Posts Categorized: Food

Underwood Family Marinade

grilling marinade

Marinade for Grilling
(vegetables, chicken legs or thighs, pork, lamb)

By Kristine Jepsen • Photos by Aryn Henning Nichols • Illustrations by Lauren Bonney
Originally published in the Summer 2016 Inspire(d)

grilling marinadeThe best recipes, they say, are those known by heart. And the most practiced cooks often work by feel, adapting ideas and recipes to the quality of ingredients, the intensity of the heat as they pass their hand over it – even the ambient temperature of the kitchen. Asking such a cook to write down a go-to recipe – like this marinade for grilled meat or vegetables – is a little like asking for the sequence of his or her DNA.

Fortunately, Decorah chef-of-all-trades Kristen Underwood is used to introducing herself – and improvising. “I’m a professional actor and director by training and a…a…theater entrepreneur by vocation,” she says with a laugh. Since landing in Decorah in the mid-1990s, she’s taught at Luther College, launched Upstart Crow Theatreworks for young actors, co-founded ArtHaus, the local arts education center, and become a speech and drama coach at Decorah High School. On the culinary side, she crafted several beloved lunch favorites working in the deli of Oneota Community Food Co-op and later became an instructor in the store’s kitchen classroom. These days, she’s the covert caterer of dinner parties, business meetings, and other cozy affairs.

grilling marinadeKristen got professional fluidity from her dad, Troy, the originator of the grilling marinade he’s shared with Kristen, she’s shared with numerous friends, and we’re sharing here. An electrical engineer, Troy’s spent a full career in hardware retail before developing and implementing point-of-sale software, mostly for small businesses, in the San Francisco Bay Area.

When he ran a hardware store, in Kristen’s growing-up years, he sold kettle grills and, over time, became quite handy with tongs himself. His bride, DeAnn, is a third-generation native of California’s central coast who grew up on ranch cookouts of grilled chicken and steak, served with green salad, garlic bread and fresh salsa – in the tradition of the area’s Portuguese and Mexican settlers. “Maybe that’s when our family grilling tradition really started,” Kristen muses. “Whatever the origin, it was just something we did – and did together.”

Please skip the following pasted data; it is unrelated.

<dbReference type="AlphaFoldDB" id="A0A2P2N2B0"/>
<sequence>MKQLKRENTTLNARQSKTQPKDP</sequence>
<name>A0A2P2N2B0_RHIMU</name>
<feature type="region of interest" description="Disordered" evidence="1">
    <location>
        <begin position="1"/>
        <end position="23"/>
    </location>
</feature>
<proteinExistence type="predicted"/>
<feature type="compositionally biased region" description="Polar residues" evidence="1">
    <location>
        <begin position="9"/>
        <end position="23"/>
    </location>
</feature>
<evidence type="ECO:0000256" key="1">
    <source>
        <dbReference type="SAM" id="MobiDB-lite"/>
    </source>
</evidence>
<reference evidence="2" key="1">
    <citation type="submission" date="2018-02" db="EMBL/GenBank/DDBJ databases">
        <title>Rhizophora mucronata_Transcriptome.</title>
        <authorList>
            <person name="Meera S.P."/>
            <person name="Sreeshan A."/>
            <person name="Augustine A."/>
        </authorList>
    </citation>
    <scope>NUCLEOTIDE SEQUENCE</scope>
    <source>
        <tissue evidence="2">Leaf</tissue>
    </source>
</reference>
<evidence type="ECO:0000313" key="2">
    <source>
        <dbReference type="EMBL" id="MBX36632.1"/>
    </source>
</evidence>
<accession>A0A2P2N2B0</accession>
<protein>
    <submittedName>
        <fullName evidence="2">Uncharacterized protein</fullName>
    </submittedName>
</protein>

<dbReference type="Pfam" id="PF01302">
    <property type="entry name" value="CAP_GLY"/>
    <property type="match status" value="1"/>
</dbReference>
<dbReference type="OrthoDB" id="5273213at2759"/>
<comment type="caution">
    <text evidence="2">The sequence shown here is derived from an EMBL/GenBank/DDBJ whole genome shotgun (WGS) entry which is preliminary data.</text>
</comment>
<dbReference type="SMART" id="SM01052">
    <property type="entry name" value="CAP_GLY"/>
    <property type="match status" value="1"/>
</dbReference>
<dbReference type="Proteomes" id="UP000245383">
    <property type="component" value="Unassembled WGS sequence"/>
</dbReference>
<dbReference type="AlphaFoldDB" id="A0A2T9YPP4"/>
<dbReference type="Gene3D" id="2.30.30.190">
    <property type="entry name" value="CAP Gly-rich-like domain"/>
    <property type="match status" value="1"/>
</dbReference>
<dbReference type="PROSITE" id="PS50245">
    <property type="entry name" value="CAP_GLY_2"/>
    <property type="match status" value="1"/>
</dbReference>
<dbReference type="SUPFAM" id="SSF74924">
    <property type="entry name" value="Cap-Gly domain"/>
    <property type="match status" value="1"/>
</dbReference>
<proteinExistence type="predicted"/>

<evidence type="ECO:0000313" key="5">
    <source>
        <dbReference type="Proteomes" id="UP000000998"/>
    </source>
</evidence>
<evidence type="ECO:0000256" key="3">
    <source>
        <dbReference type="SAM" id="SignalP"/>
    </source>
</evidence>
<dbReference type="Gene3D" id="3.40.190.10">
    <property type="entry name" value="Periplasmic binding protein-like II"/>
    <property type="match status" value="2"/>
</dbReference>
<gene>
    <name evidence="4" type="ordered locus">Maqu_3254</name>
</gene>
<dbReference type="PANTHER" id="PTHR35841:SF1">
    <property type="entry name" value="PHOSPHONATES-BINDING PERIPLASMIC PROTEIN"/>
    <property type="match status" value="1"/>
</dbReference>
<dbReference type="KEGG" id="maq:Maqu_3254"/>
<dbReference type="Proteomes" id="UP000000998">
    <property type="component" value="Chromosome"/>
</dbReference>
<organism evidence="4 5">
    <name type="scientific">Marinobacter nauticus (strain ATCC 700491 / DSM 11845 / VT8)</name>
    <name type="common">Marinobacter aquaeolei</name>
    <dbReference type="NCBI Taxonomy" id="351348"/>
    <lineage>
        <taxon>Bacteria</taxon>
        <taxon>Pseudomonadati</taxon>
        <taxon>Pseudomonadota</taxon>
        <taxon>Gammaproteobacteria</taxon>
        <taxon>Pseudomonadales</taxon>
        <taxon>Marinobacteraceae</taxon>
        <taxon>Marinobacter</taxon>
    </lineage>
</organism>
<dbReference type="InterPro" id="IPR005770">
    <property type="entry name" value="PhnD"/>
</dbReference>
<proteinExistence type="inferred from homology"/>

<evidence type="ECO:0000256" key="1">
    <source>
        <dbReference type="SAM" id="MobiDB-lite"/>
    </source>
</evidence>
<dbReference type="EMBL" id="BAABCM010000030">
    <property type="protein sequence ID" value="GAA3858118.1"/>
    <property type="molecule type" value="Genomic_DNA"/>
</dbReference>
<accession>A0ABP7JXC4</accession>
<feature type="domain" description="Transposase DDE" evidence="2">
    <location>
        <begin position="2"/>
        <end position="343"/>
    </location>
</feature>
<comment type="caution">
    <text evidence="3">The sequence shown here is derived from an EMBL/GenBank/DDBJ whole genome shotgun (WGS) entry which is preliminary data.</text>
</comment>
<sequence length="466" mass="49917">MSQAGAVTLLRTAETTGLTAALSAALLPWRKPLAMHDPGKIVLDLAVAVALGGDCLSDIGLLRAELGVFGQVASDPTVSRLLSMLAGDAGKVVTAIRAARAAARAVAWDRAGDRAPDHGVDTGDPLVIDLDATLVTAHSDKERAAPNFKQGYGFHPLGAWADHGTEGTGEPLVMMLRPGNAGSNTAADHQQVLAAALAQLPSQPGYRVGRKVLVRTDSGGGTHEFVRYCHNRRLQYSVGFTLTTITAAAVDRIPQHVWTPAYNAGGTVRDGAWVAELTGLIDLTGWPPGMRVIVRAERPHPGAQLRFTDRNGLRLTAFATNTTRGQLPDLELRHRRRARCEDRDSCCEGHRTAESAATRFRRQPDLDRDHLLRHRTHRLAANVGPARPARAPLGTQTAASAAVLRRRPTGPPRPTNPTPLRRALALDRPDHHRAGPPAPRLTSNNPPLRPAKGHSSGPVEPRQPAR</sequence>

Technique, however, differed between Kristen’s parents. “Both my parents like – no, love – to eat, and both cook, but my mom uses recipes, while my dad almost never does. His style is to sort of flow from an idea.”

The marinade, for example, he picked up in a quaint butcher shop in Provence, France. He went in for some fresh lamb, Kristen explains, “but he wanted it deboned, and while he was waiting, the butcher and another customer, and then another customer – as happens in French culture – got into a heated discussion of the best ways to prepare it.”

Troy, however, did not speak French at the time – he and DeAnn had just begun a tradition of vacationing there with friends. “So he did a lot of smiling and nodding, and chiming in with ‘Ah, oui!” with enthusiasm until he got out of the store with the idea that it involved ‘marinade,’ ‘garlic’ and ‘mustard.’ That was the starting point. He went to work and came to his own conclusions through trial and error.”

Try it!

If you’ve never ventured into the kitchen without a precise recipe, let this one be your entrée, so to speak:

  1. Dollop some dijon mustard into a bowl and stir in several cloves of minced garlic (and herbs, if using).
  2. Thin the mustard with tamari (or lemon juice) until runny but not too thin. (Too thin, Kristen says, results in ‘liquid mustard,’ in which case, add more mustard and wind up with a larger volume. If you don’t catch it in time, don’t worry! Your marinade may just be saltier, not a disaster.)